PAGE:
India needs to massively spend on building infrastructure. This is evident from the fact that we have not been able to provide tap water to all citizens so far. Our drainage system is still stuck in the 19th century. The villages still do not have good internet connectivity and intra-city mobility infrastructure is among the worst except for few cities like Delhi and so on.
While the inter-city and inter-state infrastructures have improved a lot in the last few decades with National Highways and world-class airports, a lot needs to be improved to enhance the quality of living of the people in the cities. And, recognising this need, the Modi government has primarily focused only on the infrastructure in the Union Budget.
Most of the cities of India are overburdened. While cities like Delhi transferred some of their burdens to the neighbouring cities of Noida, Faridabad, and Gurgaon with massive investment in connectivity with these cities, other cities like Bengaluru, Patna, and Kolkata have failed to do the same.
Most of India’s metropolis needs intra-city connectivity infrastructures like that of Delhi. The cities like Bangalore, Hyderabad, Mumbai, Surat, and Patna are expanding at an exponential pace but there is little to no expansion of the city infrastructures – tap water, piped gas, drainage, and connectivity – to support this expansion and this is the reason that the peripheries of these cities are becoming overgrown slums.
China, the Eastern neighbour of India that performed an economic miracle with almost double-digit growth continuously for around four decades, has single-mindedly focused on infrastructure. In fact, the Communist government created many new cities out of nothing, only to support job creation and to boost the economy. Many of these cities have been declared ghost cities because there are very few people living there.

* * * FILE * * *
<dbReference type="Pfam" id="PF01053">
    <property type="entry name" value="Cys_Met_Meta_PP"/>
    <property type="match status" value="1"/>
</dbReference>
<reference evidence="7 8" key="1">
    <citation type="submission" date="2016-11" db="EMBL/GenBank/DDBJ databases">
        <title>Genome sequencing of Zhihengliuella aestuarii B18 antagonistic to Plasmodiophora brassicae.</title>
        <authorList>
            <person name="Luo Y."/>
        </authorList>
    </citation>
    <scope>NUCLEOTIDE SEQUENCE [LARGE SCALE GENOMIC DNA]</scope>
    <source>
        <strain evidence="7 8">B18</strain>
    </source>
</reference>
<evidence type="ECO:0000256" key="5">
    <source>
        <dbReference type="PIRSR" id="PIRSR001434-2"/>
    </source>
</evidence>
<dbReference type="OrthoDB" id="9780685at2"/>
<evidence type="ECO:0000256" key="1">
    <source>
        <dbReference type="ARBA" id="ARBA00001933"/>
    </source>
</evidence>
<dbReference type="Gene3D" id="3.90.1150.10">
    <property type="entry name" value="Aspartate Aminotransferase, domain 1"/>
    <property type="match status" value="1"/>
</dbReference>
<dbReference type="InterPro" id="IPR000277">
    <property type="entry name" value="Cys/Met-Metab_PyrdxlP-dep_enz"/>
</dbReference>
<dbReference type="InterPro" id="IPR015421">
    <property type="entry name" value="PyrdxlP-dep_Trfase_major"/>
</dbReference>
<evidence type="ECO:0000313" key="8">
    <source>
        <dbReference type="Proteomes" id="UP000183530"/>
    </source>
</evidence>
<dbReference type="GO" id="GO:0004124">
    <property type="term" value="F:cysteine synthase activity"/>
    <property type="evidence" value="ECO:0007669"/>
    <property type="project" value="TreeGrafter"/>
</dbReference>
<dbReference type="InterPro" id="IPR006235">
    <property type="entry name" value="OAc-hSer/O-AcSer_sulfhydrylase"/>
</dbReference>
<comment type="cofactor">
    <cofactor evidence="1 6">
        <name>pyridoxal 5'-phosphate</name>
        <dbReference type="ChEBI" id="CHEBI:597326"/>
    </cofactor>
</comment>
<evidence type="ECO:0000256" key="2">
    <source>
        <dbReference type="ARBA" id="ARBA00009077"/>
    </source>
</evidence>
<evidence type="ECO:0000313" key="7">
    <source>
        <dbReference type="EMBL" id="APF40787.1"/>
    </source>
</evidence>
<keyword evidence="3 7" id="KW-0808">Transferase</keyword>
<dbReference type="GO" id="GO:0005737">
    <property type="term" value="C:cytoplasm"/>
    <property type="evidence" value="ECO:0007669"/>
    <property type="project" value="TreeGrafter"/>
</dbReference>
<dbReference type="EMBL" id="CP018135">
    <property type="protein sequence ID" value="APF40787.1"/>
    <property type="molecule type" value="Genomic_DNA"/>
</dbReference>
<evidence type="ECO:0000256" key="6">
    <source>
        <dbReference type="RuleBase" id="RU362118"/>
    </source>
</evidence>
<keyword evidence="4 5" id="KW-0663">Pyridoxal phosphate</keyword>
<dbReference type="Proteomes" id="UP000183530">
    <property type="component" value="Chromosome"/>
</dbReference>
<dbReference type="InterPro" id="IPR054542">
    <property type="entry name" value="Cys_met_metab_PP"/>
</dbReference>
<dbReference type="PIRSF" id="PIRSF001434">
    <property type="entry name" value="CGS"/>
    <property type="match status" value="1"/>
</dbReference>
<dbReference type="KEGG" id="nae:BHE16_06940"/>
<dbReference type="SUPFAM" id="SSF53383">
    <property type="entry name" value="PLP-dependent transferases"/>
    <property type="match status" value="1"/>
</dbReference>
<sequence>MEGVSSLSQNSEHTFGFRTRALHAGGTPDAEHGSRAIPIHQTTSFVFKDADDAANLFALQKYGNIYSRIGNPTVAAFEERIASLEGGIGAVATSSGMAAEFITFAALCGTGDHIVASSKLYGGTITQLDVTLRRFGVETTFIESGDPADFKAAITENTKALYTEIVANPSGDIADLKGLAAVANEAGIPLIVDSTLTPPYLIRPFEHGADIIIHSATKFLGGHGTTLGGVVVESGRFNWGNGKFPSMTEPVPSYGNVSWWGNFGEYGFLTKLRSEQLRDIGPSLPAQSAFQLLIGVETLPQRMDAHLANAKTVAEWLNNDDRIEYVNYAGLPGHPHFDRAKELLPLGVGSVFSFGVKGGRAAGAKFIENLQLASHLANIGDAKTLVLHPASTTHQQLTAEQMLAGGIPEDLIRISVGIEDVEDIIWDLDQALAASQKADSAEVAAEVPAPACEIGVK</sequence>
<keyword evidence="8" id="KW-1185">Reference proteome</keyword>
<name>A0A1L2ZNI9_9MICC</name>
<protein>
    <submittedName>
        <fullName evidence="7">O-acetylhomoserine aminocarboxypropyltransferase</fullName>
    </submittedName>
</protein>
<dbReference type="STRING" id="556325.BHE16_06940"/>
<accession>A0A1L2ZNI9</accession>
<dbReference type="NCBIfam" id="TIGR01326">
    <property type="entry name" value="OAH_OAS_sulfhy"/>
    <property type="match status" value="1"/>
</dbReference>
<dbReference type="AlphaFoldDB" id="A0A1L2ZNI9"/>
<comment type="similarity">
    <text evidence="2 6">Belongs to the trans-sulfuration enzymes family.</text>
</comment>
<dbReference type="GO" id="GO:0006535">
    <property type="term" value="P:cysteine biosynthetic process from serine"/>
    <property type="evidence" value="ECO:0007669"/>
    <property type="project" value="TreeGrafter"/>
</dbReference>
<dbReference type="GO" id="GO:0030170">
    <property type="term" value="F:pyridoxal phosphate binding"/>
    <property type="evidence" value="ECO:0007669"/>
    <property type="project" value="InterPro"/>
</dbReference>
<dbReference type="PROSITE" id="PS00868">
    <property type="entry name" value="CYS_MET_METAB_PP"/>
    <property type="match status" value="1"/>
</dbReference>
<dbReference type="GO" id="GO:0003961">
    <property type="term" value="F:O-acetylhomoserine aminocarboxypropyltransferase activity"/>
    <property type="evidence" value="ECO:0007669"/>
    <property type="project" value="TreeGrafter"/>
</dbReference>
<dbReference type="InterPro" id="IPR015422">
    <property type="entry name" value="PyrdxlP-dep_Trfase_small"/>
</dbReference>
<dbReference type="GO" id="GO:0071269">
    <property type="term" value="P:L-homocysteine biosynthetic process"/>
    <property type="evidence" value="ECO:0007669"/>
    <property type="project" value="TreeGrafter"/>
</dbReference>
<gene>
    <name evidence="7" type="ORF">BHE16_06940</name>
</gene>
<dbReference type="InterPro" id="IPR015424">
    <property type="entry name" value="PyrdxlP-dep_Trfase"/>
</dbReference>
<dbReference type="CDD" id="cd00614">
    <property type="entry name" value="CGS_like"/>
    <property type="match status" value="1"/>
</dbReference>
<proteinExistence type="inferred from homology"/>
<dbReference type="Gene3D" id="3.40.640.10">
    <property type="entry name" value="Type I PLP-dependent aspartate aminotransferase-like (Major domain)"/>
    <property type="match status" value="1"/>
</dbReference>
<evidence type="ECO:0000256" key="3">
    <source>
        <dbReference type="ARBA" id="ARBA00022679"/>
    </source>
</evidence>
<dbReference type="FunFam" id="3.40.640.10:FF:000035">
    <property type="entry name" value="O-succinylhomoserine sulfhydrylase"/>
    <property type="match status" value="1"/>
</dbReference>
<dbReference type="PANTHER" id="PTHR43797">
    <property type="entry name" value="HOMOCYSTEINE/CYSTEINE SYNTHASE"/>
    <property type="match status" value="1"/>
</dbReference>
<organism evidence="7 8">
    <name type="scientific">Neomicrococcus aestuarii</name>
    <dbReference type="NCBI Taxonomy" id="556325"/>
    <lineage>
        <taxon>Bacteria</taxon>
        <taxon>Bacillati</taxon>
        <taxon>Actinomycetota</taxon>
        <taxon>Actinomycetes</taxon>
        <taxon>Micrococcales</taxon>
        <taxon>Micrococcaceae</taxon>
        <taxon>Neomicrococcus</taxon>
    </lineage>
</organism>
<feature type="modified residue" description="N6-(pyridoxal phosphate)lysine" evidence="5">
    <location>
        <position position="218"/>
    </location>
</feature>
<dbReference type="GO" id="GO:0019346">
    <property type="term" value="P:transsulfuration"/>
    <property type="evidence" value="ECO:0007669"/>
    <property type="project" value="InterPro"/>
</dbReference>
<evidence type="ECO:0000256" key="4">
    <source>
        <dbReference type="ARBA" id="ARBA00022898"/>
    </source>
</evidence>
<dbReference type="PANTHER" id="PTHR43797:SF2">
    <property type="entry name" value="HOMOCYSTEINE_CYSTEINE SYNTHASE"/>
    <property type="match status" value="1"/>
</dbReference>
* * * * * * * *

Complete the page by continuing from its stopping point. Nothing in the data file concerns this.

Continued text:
India does not need to build ghost cities because more than half of the country’s population is already living in cities (although official estimates are lower), albeit without proper infrastructure. All that is needed is an expansion of urban infrastructure to the peripheries of these cities so that the people living in overgrown slums can enjoy a better standard of living.
Therefore, the creation of New Patna, New Lucknow, and New Bangalore to shift some burden – just like Delhi shifted the burden to Noida and Gurgaon – is need of the hour for India’s infrastructural development. The Union Budget 2021-22 has a massive allocation for infrastructure – be it the railway infrastructure, agriculture infrastructure, road infrastructure, or urban infrastructure. From Jal Jeevan Mission to new highways and new freight corridors, every area has been touched in the latest Union Budget.
Finance Minister Nirmala Sitharaman also announced that a development finance institution (DFI) will be created in India with the initial capital of 20,000 crore rupees from the Union government to support infrastructure projects. The aim of the DFI will be to raise at least 5 lakh crore rupees in the next three or four years from public and private players and allocate it to infrastructural projects. There was a massive fund crunch – especially after the failure of IL&FS – for funds to infrastructure projects because most of them need long-term capital (some exceeding two or three decades).
Therefore, with this budget, the government has announced that it stands with nation-builders and firms working in the sector would get the support they need, to build roads, airports, buses, metros, drainage system, and sewage system for the betterment of the citizens of India.
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